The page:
Kindness of strangers comes to rescue of fire victim

August 09, 1991|By John Rivera

Dawn Renee Powell had a surprise waiting for her yesterday, and this time it was a pleasant one.

Ms. Powell, who was severely burned in a fire in May that killed her three children, did not have the $378 to pay for two sets of RTC pressure vests and gloves that doctors said would heal her burns and prevent scarring.

Yesterday, she learned that strangers who read about her plight this week had paid for the garments. She will receive them in 10 days.

Ms. Powell, 35, has been getting calls for the past several days from people offering help after they read that -- in a surprise of a different sort -- her Aid to Families with Dependent Children grant, medical insurance and food stamps had been revoked.

On the day she was released after a three-week stay at Francis ScottKey Medical Center, Ms. Powell went to a Baltimore Department of Social Services office to inform them of the deaths of her children, aged 6, 3 and 1. A caseworker handed her a form letter stating that "because there is no longer an eligible child in [the] family," her assistance was being canceled.

"It was done rather coldly, I think," said Don Sweet, a retired Social Security Administration employee from Glen Arm. When Mr. Sweetread about Ms. Powell's situation in The Sun, he called the company that manufactures the vests and gloves to pay for one set.

Mr. Sweet was not the only one to respond. Others have called offering money, and Ms. Powell was driven to the hospital yesterday by a woman who intended to pay for a vest and a pair of gloves.

But while Ms. Powell was being measured for the garments, she was told that they were already taken care of -- one set paid for by Mr. Sweet and another donated by their Toledo, Ohio, manufacturer.

The woman who drove Ms. Powell to the hospital, who said she was from Northwood but asked not to be named, said she will pay for the next suit.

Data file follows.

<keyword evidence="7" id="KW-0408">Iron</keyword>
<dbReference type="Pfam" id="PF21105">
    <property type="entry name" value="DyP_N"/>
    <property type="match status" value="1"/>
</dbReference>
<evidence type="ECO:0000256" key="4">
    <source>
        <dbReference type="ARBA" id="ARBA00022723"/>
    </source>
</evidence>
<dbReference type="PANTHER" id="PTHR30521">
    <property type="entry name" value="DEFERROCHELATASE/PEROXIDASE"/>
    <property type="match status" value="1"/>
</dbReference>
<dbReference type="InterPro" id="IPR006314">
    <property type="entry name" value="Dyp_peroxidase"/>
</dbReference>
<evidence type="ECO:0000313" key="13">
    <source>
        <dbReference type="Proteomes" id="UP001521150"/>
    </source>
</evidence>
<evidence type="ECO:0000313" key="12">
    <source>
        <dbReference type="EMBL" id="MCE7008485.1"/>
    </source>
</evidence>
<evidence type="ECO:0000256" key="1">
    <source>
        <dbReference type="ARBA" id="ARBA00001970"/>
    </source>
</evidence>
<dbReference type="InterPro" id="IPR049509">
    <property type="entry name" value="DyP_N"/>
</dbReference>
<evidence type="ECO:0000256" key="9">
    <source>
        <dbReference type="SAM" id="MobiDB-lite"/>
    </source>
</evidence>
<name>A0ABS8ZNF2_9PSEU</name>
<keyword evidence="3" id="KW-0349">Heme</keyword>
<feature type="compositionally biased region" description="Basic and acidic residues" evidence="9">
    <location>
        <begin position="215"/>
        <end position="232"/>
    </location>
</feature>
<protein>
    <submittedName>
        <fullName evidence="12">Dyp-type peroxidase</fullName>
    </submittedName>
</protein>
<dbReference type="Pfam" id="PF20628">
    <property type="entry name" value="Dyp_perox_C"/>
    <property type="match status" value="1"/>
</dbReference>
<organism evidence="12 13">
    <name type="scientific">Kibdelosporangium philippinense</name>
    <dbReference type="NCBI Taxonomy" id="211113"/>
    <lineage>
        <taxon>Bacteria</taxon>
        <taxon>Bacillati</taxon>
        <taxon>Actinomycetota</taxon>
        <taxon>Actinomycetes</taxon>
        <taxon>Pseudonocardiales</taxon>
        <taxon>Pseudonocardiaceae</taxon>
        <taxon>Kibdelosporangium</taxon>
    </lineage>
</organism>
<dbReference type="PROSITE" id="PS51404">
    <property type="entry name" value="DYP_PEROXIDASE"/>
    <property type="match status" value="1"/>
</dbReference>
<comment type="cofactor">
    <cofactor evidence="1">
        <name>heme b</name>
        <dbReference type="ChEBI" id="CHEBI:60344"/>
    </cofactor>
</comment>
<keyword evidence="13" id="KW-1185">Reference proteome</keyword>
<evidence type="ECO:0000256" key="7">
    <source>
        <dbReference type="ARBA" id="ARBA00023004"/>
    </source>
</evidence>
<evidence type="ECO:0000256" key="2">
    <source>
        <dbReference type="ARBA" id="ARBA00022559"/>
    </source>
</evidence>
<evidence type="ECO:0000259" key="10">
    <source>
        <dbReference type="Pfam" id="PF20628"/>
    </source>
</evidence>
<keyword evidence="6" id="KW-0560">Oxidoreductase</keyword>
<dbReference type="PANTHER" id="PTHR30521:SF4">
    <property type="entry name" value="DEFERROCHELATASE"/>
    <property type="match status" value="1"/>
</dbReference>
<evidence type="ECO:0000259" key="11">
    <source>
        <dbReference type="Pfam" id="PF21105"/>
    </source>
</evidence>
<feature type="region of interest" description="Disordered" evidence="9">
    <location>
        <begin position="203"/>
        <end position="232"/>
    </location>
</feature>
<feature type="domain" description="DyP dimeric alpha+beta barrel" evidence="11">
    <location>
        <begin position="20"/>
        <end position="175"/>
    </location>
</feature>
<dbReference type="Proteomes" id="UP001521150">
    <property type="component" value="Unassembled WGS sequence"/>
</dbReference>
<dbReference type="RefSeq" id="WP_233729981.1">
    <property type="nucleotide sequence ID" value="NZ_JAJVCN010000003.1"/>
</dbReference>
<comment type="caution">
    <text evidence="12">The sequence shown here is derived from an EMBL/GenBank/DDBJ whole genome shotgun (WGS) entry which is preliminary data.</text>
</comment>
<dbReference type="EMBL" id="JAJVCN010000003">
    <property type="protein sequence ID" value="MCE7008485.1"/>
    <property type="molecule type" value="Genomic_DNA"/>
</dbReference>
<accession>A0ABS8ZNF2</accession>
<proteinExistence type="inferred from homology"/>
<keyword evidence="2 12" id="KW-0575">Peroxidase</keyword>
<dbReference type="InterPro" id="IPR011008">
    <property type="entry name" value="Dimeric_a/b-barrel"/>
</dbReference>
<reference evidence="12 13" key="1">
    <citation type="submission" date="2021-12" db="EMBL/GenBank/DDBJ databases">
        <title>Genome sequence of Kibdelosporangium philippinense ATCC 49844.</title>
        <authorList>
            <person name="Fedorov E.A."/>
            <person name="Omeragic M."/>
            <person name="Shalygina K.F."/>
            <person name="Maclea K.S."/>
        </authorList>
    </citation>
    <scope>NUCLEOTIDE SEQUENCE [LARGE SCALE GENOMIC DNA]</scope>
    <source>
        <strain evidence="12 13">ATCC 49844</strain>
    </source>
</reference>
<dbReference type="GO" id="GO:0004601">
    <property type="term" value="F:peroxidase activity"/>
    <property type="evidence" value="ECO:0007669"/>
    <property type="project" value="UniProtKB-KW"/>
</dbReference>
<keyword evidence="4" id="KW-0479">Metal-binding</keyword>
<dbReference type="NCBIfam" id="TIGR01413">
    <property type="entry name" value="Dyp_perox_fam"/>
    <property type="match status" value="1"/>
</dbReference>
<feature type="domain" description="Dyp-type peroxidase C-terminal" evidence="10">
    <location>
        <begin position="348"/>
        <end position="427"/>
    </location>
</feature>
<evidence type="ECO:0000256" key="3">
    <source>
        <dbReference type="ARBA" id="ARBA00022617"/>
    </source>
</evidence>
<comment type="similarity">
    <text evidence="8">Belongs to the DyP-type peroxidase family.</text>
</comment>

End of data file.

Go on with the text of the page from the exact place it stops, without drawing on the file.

Ms. Powell has to wear the vests and gloves 23 hours a day, alternating between the two sets because each must be washed daily. The suits must be replaced after three months.

not rich people," said the woman, who met Ms. Powell for the first time yesterday. "We're just sacrificing and doing it because that's what we're supposed to do."

Meanwhile, Ms. Powell has received the first payment of a General Public Assistance grant from the Department of Social Services, which will provide her with $204 a month and $105 in food stamps until she qualifies for Social Security disability payments. She is still waiting to sort out her medical insurance and has unpaid bills totaling over $1,300.

Ms. Powell, now living with her mother in Waverly, seemed a bit overwhelmed by all the attention.

You have really lovely people that are willing to help. Plus the prayers and everything," she said yesterday. "Everything is really coming together."

But there is still a long way to go. She said she has trouble thinking clearly since the fire at her home in the 200 block of North Collington Avenue and feels she needs the help of a psychiatrist to deal with her grief. "I want to go to the grave and see my kids," she said. She was still in the hospital when they were buried. But she also has asthma and a heart condition, and she said her family feels she is not yet strong enough to go to the cemetery.

Baltimore Sun Articles
Please note the green-lined linked article text has been applied commercially without any involvement from our newsroom editors, reporters or any other editorial staff.